In the first days of October I was consumed with a long list of preparations I alone was responsible to complete before our family could be free and clear to go to Uganda for our adoption. My desk felt like someone with a mean sense of humor was suspended above it pouring out a tub of colorful lego bricks over me, and each brick represented one more thing to do. It’s the closest to feeling buried in work that I’ve personally come. At that precise moment Jack approached me with one of his “I’m not going to take no for an answer” questions: “Mom, I need you to help me do something. Pleeezzz.” I looked up giving him the signal that he had chosen very poor timing to ask me to do more. But there was a barrage of pleases and I need yous. Ok, what is it? Then he told me, “I want to do my own fundraiser.”
He knew I sent out announcements to friends and family that we were going to be on our way to Uganda and they in response were sending us money to help with some ministries there. So I tried to tell him gently that this was a family fundraiser and he didn’t really need to do his own. I was honestly thinking I couldn’t bear another project at the moment and I hoped he’d be easily deterred.
He wasn’t. “No, I really want to do my own fundraiser.” I slumped my shoulders and used a tone in my voice that suggested I was at the end of my rope, “Why?” Then he explained, “Well it is really bothering me that kids in Uganda can’t go to school and they have to just sit at home every day. I think every kid should be able to go to school. And I’m going to do something to help.” That’s when my bad attitude hit a brick wall. I could see he had thought about this and it wasn’t motivated out of boredom. He was responding to information he had learned from Pastor Robert’s visit weeks before. I had a moral duty as his mother to encourage his initiative no matter how busy my life was at the moment. I really believe encouragement is oxygen to the soul and this little boy was willing to do something to help others. I want his soul to be encouraged in that direction. His innocent thoughtfulness was the jolt of espresso that I needed.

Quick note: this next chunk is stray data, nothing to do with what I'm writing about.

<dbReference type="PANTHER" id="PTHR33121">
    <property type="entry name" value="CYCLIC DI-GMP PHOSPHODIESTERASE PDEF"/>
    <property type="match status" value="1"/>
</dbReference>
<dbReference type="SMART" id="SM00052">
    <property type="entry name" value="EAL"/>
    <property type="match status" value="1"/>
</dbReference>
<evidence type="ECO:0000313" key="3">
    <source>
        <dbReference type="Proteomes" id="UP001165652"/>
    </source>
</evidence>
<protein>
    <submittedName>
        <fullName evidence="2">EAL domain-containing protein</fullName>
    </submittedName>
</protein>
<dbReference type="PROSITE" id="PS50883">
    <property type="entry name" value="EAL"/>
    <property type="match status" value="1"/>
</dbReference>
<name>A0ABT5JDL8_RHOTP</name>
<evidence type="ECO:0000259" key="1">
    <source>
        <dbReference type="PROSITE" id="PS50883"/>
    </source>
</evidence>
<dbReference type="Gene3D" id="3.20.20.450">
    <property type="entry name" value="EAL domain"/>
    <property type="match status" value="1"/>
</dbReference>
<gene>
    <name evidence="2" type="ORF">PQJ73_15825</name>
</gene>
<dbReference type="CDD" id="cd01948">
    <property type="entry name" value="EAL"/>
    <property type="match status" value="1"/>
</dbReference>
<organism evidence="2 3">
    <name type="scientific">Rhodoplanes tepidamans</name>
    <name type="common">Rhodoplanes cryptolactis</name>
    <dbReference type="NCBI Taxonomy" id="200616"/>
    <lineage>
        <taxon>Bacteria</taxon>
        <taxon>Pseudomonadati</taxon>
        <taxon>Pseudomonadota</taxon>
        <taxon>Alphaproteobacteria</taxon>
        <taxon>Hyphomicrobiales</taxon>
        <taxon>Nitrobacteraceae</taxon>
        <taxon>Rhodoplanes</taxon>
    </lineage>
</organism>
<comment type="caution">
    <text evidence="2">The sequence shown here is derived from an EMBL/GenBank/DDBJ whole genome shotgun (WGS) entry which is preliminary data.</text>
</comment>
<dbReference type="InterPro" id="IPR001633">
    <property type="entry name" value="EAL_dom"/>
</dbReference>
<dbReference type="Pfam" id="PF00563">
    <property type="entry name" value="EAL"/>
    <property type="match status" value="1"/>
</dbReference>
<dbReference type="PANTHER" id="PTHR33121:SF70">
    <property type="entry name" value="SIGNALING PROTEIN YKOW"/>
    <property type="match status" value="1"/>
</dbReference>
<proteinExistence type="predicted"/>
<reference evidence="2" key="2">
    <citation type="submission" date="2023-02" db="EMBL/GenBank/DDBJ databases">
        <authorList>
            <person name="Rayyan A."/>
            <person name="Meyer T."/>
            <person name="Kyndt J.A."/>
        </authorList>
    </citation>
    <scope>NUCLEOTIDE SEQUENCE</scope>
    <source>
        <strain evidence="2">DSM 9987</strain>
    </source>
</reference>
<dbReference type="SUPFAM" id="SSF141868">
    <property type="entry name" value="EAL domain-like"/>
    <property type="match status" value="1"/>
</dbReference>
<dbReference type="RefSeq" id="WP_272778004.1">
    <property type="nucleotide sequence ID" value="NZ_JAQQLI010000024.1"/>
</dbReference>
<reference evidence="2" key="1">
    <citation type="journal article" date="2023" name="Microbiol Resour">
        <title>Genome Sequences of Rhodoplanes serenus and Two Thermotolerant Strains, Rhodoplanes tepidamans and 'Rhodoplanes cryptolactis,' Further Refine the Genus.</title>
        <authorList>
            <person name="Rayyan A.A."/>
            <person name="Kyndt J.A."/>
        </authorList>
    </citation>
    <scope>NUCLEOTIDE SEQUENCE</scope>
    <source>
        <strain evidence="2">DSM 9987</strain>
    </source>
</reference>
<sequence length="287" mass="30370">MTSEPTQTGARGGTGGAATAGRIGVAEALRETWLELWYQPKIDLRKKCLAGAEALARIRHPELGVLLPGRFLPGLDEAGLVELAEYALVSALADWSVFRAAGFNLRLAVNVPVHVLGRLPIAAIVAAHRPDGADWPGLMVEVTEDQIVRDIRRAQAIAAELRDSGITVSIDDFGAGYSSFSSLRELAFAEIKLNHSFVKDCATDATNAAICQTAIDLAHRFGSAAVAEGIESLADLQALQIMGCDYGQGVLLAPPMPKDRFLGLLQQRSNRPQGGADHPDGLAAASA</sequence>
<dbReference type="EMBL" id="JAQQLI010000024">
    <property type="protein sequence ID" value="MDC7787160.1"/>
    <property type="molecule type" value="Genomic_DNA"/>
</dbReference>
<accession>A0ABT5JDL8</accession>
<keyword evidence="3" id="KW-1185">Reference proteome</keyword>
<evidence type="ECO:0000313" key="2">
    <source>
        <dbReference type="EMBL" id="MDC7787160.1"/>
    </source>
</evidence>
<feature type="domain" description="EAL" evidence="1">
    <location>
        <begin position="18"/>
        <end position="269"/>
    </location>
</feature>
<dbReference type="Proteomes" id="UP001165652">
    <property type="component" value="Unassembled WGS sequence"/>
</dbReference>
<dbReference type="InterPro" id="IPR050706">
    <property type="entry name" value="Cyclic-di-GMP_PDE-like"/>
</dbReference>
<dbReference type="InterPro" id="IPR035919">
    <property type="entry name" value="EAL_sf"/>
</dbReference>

“Ok Jack, what do you want to do?” I hardly had the words out before he said, “I want to bake pumpkin bread and sell it to raise money so kids can go to school in Uganda.” I thought about it and realized that wasn’t such a difficult idea to make happen. He already knew how to make pumpkin bread because the year before when Jordan was baking artisan bread Jack insisted on learning how to make his own bread. I told him,” sure, next weekend we’ll get started on that”. But, I was dealing with Jack who has a tenacious, persistent personalityand so he promptly informed me he was ready to do it now. I knew if I dropped everything and just did it I could all the more sooner get back to clearing the mess on my desk. So we went to the kitchen to make pumpkin bread.
The bread was hardly cool before he again was tugging my sleeve to accompany him to his friend’s house to sell it. We walked across the cul-de-sac and when we got to the door he got cold feet and wanted to change his mind. I wouldn’t let him. I reminded him to just tell them why you want to sell bread and they will be happy to buy it. So Jack explained to his friend’s father,”I am going to Africa to get my sister and there are children there who don’t get to go to school and this makes me really sad so I am selling pumpking bread to help them get an education.” Sold! And the price of five dollars was rejected because it was too low. The man handed him a ten and said that is what you should sell your bread for young man. And you are doing a great thing!
Jack skipped home with his money balled in his fist grinning like he made the winning score. Both of us were happy. I abandoned the work that was so important before, we went to the grocery store and loaded the cart with cans of pumpkin, eggs, butter, spices, vanilla, flour and sugar. We were going to have an old fashioned bake sale.
It’s one month later and he’s raised 1600 dollars baking and delivering every loaf himself. I’m going to tell you more tomorrow.